Daniel Pipes of the Middle East Forum was extremely critical. [6] describing as summarizing the "administration's present and future policy mistakes...It's a deeply deceptive interpretation intended to confuse non-Muslims and win time for Islamists." Pipes observes that it does not make a hard link between "violent extremism" and Islam; Brennan explained that jihad has multiple interpretations, not all violent. Pipes said this is a disinformation strategy of the Muslim Brotherhood, described in a paper by LTC Joseph C. Myers, U.S. Army, at the Air Command and Staff College. [7] While Pipes agrees with nuclear weapons in terrorist hands as the greatest step, he describes, policy response to "of three feeble and nearly irrelevant steps: 'leading the effort for a stronger global nonproliferation regime, launching an international effort to secure the world's vulnerable nuclear material …, and hosting a global nuclear summit.'"

Al Qaeda in the Arabian Peninsula

Speaking about the White House review triggered by the Christmas 2009 attempted bombing of a U.S. airliner, as well as security developments in Yemen, he indicated that one of the greatest surprises was that Al-Qaeda in the Arabian Peninsula (APAP) had worldwide objectives. He said "The fact that they had moved forward to try to execute this attack against the homeland I think demonstrated to us -- and this is what the review sort of uncovered -- that we had a strategic sense of sort of where they were going, but we didn't know they had progressed to the point of actually launching individuals here,...nd we have taken that lesson, and so now we're all on top of it." [8]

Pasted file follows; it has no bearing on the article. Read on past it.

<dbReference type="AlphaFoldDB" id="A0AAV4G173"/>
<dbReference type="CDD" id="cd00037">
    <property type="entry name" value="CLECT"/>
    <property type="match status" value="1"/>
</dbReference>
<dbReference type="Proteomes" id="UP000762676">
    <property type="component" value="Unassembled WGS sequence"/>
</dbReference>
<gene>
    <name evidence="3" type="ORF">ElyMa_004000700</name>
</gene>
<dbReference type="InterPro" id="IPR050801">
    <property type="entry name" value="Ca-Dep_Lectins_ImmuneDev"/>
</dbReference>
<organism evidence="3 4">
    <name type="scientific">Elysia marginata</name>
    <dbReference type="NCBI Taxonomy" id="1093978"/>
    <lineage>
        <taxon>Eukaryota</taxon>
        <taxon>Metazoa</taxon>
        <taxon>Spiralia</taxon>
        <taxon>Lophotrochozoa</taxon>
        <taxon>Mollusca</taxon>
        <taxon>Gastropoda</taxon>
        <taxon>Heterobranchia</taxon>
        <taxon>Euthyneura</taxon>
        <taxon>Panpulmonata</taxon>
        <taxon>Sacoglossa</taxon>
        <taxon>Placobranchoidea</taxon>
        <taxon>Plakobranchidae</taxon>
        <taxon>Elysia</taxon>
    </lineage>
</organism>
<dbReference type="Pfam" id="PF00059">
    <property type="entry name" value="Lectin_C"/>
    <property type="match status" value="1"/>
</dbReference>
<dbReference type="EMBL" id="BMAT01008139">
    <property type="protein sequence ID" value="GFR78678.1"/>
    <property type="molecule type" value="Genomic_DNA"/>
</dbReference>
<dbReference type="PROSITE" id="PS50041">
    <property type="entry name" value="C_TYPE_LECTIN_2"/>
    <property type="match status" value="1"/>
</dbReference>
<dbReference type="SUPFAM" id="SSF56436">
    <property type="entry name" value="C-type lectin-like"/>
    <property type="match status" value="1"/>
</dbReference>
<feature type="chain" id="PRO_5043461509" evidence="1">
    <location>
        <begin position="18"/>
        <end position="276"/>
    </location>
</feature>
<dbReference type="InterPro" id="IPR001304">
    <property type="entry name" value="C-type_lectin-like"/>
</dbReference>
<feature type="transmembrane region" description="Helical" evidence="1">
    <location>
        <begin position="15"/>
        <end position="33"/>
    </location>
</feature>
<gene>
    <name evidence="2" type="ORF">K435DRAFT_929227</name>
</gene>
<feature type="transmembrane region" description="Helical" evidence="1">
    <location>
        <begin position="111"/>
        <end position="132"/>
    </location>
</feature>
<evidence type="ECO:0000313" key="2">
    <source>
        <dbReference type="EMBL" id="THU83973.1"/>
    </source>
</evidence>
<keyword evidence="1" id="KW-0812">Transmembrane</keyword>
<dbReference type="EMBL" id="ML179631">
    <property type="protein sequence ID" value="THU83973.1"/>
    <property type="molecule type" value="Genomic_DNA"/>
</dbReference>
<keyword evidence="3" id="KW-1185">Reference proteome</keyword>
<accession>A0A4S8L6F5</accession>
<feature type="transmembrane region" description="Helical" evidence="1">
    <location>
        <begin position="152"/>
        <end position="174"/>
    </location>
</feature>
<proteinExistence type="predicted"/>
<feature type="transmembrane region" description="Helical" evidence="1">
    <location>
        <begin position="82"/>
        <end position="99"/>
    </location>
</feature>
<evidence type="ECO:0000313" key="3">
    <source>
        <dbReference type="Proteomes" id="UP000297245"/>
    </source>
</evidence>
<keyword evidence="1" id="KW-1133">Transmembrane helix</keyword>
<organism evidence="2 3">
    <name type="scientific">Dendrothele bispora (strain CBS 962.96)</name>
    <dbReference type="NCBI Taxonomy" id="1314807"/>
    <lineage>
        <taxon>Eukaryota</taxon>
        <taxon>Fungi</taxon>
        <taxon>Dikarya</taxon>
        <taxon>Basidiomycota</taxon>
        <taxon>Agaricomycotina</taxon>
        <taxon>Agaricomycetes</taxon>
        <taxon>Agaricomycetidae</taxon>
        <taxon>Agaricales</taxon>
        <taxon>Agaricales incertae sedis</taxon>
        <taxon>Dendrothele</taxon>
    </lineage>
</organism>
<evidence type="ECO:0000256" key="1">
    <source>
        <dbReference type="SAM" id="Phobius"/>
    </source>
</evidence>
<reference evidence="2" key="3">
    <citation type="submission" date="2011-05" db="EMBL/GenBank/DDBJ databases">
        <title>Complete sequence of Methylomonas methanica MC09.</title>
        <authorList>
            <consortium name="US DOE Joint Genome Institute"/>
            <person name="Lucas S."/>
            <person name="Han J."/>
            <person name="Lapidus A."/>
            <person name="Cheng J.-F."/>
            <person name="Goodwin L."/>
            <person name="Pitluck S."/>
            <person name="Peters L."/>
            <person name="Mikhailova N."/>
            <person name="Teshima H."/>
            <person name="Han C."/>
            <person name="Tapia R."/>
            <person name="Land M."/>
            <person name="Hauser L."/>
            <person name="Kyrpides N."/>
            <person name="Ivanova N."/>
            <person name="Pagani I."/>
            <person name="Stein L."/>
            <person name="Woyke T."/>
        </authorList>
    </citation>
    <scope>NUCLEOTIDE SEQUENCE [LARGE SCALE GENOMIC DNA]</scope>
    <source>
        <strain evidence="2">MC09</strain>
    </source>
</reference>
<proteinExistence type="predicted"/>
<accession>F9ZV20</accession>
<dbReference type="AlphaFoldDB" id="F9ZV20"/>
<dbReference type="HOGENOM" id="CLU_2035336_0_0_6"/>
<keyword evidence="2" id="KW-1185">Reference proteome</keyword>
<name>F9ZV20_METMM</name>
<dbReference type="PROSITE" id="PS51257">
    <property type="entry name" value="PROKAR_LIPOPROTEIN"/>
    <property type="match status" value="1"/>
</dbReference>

Previous intelligence work

He was involved in setting up several interagency counterterrorism groups, such as the Terrorist Threat Integration Center, which were intended to break through the "stovepipes" that may have prevented information sharing that conceivably could have averted or reduced the 9/11 Attack. Testifying to the 9-11 Commission, he spoke of a need for cooperation between intelligence and law enforcement. [9]

His CIA assignments included Station Chief in Saudi Arabia and Executive Assistant to the Director.

References

  1. Glenn Greenwald (25 November 2008), "Exceptional news: John Brennan won't be CIA Director or DNI", Salon.com
  2. W. Patrick Lang, ed. (January 2010), ""A" Grade?", Sic Semper Tyrannis
  3. Spencer S. Hsu and Joby Warrick (6 August 2009), "Obama's Battle Against Terrorism To Go Beyond Bombs and Bullets", Washington Post
  4. Scott Wilson (8 October 2010), "James Jones to step down as national security adviser", Washington Post
  5. John Brennan (6 August 2009), A New Approach for Safeguarding Americans, White House
  6. Daniel Pipes (18 August 2009), "Counterterrorism in Obama's Washington", FrontPageMagazine.com
  7. Douglas Farah, "U.S. Muslim Brotherhood Groups Called "Threat Organization" in DOD Memo", Counterterrorism Blog
  8. CBS News, 7 January 2010
  9. John O. Brennan, Director, Terrorist Threat Integration Center on Law Enforcement and the Intelligence Community (14 April 2004), Statement on Law Enforcement and the IC (Intelligence Community_, National Commission on Terrorist Attacks Upon the United States